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How to Use a Diaphragm

A diaphragm is a way to prevent pregnancy. It keeps sperm from reaching the uterus. A diaphragm is a small rubber device that is shaped like a bowl.

Sperm-killing jelly is placed into the bowl. Then, it is folded flat. It is placed in the vagina before having sex.

16 in 100 women who use a diaphragm become pregnant each year. Pregnancy often happens because the diaphragm is not used the way it should be.

A diaphragm must be fitted by a doctor. This is to make sure it is the right size and fit for your body.

What You Will Need

  • Soap and water
  • Diaphragm
  • Sperm-killing jelly or cream

Steps to Take

  1. Wash your hands with soap and water.
  2. How to Use a Diaphragm_2 Put 1 tablespoon of the jelly or cream into the center of the diaphragm’s bowl.
  3. How to Use a Diaphragm_3 Coat the inside rim of the diaphragm with a thin layer of the jelly. Avoid putting jelly on the outside rim because it will make the diaphragm hard to hold.
  4. Hold the diaphragm in an upright position to keep the jelly from spilling out.
  5. How to Use a Diaphragm_4 Bend the diaphragm by pushing the 2 sides together between your thumb and your fingers. Now, it is ready to be placed in the vagina.
  6. Find a comfortable position for placing the diaphragm. Try standing with one foot on the toilet, squatting, or lying on your back with your knees up and legs apart.
  7. How To Use a Diaphragm_6_text Place the diaphragm into the vagina. Start pushing the folded diaphragm into the vagina. Then push it upward and toward the top of your vagina. Release the diaphragm so that it opens up. Use your fingers to push the rim in the front into place until it feels secure.
  8. How to Use a Diaphragm_7 When you touch the cervix, it should feel like touching the tip of the nose. When your diaphragm is in place, the cervix should be fully covered by the bowl of the diaphragm. Also, the rim of the diaphragm should fit snugly in place.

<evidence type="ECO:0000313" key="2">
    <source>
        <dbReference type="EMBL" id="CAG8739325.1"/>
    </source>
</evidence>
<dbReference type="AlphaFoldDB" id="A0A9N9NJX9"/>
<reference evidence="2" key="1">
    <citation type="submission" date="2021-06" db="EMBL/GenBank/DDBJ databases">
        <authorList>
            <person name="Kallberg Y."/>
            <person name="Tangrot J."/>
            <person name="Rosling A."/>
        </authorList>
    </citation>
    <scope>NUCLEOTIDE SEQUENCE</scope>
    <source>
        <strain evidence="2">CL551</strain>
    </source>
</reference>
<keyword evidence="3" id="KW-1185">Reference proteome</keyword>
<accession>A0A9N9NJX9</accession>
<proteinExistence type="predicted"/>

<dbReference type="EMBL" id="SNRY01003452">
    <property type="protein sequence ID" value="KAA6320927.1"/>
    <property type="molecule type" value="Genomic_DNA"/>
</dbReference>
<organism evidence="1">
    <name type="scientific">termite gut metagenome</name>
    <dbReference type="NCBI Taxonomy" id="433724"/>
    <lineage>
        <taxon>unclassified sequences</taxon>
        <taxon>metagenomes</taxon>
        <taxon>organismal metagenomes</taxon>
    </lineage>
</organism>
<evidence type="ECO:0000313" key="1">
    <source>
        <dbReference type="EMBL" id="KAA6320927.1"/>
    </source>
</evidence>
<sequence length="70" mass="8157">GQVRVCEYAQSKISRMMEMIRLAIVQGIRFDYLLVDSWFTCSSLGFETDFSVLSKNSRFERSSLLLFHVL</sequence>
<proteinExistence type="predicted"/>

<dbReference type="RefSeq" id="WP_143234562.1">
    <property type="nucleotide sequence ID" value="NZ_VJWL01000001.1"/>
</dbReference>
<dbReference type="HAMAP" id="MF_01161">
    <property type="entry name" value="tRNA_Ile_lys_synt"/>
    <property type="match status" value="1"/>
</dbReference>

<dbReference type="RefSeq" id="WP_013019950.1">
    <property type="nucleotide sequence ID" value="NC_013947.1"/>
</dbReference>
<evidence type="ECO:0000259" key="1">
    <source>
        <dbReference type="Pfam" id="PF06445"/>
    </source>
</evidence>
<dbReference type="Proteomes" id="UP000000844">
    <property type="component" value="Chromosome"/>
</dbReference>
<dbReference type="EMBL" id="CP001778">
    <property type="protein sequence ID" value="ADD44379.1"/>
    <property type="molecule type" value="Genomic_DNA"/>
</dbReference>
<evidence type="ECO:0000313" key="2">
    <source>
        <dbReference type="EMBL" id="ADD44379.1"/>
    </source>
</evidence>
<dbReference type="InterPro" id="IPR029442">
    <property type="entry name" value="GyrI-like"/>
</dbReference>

9. The diaphragm may be placed just before having sex or up to 4 hours ahead of time. After having sex, it must be left in place for at least 6 hours. Be sure to remove the diaphragm within 24 hours after having sex.
  10. How To Use a Diaphragm_9 To take out the diaphragm, insert 1 or 2 fingers into the vagina. Pull down on the front rim of the diaphragm.
  11. Wash the diaphragm with soap and water. Dry the diaphragm and store it in a cool, dry place.

Common Questions

Q. I lost a lot of weight and now my diaphragm doesn’t stay in place. Do I need a new one?

A. Yes. The fit should be checked by your doctor any time after you lose more than 10 pounds, feel that it does not fit as it should, or have a baby. Your diaphragm should be replaced every 2 years.

Q. What if I want to have sex again within 6 hours, and before removing my diaphragm?

A. Do not remove the diaphragm. You will need to place more sperm-killing jelly into the vagina with an applicator.

Q. Will the diaphragm protect me from sexually transmitted infections (STIs), like HIV?

A. No, a condom is the only type of birth control that can help protect you from STIs.

Call Your Doctor

Call your doctor if you have any of these problems:

  • Pain when you have sex and the diaphragm is in place
  • Soreness or rash in the vaginal area
  • Signs of a bladder infection such as:
    • Passing urine often
    • Urgent need to pass urine
    • Burning or pain when passing urine
    • Foul smelling urine
    • Fever
  • Have unusual or foul smelling discharge from the vagina

Possible problems to watch out for:

  • Cracks, tears, or holes in the diaphragm
    • Note: Do not use oil-based vaginal lubricants with the diaphragm. This can cause problems with the device, like breaking down the rubber.

Centers for Disease Control and Prevention

The American College of Obstetricians and Gynecologists


Sex and U—The Society of Obstetricians and Gynaecologists of Canada

Women's Health Matters—Women's College Hospital


Birth control: How to use a diaphragm. Family Doctor—American Academy of Family Physicians website. Available at: https://familydoctor.org/birth-control-how-to-use-your-diaphragm. Updated May 8, 2017. Accessed March 6, 2019.

Contraception overview. EBSCO DynaMed Plus website. Available at:http://www.dynamed.com/topics/dmp~AN~T116955/Contraception-overview. Updated November 12, 2018. Accessed March 6, 2019.

Diaphragm. Planned Parenthood website. Available at: https://www.plannedparenthood.org/learn/birth-control/diaphragm. Accessed March 6, 2019.

Last reviewed March 2019 by EBSCO Medical Review Board Mary-Beth Seymour, RN  Last Updated: 3/6/2019